One of the visitation holidays that are often negotiated in custody judgments and parenting agreements include birthday visits for the parties and the minor children. This sometimes includes parent’s birthdays, but usually includes at a minimum, the birthdays of the minor children. Most Judges are inclined to allow some sort of access to the minor children on a minor child’s birthday, even if it is a quick visit to give the minor child a present. The issue of who will have the minor children on their birthdays, however, is highly circumstantial and different in each situation.
Some parties opt to alternative years for the minor children’s birthdays. If there is more than one minor child, Mom might have Child A in even years, and Child B in odd years, on each child’s respective birthday, where Dad might have Child A in odd years and Child B in even years, on that child’s birthday. This ensures each parent has one minor child on their own birthday, every year. Parents may also opt to split the birthdays equally with each other, although this becomes more difficult as the children reach school age, since, more often than not, they are in school all day on their birthday.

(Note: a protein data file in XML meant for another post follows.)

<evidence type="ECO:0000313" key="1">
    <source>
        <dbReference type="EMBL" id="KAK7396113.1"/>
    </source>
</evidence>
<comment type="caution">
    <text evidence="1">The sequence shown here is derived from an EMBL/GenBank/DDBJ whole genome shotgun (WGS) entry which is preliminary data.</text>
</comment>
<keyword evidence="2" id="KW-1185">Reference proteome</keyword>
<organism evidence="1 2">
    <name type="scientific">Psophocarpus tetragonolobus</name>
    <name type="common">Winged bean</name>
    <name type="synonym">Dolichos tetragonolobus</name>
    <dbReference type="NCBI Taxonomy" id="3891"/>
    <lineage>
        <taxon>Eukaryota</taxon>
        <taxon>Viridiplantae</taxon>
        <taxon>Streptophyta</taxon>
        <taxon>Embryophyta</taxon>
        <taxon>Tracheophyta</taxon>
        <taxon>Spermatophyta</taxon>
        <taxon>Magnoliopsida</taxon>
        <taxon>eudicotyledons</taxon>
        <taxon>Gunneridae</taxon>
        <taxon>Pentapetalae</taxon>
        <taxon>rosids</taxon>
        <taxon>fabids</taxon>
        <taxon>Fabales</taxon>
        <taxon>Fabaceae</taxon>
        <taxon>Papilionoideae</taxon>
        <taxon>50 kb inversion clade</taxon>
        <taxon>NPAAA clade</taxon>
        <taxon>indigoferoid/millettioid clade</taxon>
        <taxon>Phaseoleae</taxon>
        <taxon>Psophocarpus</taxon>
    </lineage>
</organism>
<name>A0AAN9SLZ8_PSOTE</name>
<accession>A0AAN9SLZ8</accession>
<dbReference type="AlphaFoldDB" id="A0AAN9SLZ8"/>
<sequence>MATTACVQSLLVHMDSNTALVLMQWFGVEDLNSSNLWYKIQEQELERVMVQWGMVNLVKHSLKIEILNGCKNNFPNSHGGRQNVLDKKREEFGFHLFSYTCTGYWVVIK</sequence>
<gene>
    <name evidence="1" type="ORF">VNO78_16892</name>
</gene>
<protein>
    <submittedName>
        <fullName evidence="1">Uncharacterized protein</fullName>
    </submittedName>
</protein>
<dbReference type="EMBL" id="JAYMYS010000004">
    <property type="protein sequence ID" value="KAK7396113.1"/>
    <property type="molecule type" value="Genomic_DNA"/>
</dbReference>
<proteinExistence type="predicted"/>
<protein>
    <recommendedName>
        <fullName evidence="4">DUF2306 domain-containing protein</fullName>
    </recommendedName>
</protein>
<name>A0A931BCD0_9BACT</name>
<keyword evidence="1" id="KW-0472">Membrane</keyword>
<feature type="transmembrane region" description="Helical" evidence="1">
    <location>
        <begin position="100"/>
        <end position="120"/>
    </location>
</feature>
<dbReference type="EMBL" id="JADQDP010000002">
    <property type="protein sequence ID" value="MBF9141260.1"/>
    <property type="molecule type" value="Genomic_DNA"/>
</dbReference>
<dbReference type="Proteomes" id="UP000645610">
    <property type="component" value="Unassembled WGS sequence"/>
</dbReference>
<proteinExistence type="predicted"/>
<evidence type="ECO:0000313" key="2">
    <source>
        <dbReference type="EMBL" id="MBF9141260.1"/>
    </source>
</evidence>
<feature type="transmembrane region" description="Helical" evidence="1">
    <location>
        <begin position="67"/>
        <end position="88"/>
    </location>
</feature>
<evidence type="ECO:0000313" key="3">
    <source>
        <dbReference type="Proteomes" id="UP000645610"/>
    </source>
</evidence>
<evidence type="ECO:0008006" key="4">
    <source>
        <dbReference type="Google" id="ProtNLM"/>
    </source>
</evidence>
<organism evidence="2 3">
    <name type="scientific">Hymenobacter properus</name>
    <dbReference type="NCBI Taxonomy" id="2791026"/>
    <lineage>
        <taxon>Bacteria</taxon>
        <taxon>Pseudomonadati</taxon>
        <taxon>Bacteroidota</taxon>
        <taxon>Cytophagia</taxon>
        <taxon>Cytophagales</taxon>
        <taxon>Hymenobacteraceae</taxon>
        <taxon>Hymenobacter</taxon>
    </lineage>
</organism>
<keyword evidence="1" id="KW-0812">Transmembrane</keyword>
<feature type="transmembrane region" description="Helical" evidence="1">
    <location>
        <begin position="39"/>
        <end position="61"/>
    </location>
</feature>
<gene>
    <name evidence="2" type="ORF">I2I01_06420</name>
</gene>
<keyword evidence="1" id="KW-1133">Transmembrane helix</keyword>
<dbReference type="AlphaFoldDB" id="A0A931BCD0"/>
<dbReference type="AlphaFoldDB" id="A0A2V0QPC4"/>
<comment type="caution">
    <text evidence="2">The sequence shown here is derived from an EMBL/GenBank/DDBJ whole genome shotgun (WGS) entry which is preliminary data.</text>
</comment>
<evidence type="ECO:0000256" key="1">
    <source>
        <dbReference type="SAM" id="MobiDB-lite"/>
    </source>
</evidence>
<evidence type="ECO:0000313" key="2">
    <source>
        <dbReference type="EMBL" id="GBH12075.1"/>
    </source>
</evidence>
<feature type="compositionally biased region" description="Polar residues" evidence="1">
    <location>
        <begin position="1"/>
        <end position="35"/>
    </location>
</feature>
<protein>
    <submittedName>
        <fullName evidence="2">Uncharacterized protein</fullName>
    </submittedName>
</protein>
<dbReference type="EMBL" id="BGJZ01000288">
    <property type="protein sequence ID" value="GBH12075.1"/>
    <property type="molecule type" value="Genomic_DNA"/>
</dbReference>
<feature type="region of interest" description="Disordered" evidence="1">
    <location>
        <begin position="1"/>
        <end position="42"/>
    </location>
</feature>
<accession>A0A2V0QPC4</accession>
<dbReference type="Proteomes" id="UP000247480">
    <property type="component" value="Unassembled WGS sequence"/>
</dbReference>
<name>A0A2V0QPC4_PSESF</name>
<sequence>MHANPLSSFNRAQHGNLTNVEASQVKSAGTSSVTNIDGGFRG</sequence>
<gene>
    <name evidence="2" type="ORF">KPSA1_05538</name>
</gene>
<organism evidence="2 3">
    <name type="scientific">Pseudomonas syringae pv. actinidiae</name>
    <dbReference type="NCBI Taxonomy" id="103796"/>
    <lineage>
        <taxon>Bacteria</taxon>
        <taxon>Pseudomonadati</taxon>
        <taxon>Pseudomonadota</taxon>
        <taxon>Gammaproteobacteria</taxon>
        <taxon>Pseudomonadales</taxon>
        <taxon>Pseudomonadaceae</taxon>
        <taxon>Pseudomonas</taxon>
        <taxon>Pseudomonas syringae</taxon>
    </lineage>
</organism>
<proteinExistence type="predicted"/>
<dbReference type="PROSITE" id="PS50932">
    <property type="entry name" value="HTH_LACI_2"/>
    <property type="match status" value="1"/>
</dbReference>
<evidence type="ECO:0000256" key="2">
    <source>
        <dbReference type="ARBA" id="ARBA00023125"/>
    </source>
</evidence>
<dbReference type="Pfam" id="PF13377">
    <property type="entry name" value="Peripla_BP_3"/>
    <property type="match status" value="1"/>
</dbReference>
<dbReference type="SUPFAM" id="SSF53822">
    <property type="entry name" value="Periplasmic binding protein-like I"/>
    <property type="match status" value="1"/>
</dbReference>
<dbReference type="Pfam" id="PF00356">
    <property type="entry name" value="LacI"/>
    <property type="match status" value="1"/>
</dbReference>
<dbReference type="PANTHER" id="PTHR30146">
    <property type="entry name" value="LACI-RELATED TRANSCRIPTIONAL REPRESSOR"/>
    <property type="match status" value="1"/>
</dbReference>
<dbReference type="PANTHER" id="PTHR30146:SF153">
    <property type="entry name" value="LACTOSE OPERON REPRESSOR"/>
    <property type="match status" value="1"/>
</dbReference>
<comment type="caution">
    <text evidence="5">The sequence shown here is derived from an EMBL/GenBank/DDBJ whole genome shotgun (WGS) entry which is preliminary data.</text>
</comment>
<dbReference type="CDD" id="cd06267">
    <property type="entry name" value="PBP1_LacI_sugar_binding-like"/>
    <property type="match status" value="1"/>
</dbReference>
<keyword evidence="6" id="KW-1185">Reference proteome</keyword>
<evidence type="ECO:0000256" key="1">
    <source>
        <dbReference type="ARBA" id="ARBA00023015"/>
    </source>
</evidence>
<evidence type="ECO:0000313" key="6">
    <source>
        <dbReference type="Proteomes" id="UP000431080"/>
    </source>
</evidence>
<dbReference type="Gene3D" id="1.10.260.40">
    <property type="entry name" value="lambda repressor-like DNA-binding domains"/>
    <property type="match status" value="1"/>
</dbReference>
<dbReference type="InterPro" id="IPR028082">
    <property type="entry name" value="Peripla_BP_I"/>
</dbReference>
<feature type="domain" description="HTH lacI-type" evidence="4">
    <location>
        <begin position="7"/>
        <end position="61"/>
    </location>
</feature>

If a parent asks for parenting time with the minor children on their birthday, it is usually granted. One issue to be careful of is that a parent’s birthday won’t conflict with another parent’s visit. For example, if one parent has a late December or early January birthday, there is a chance that the “birthday visitation” could conflict with Winter Break or Christmas visitation. Same goes for March and April birthdays, which could conflict with Easter. Generally, if a parent wants the minor children on their birthday each year, a Judge will grant it.
Parties should keep in mind that both their birthdays as well as the minor children’s birthdays are happy occasions that should not under any circumstances be ruined by parenting and visitation agreement conflicts.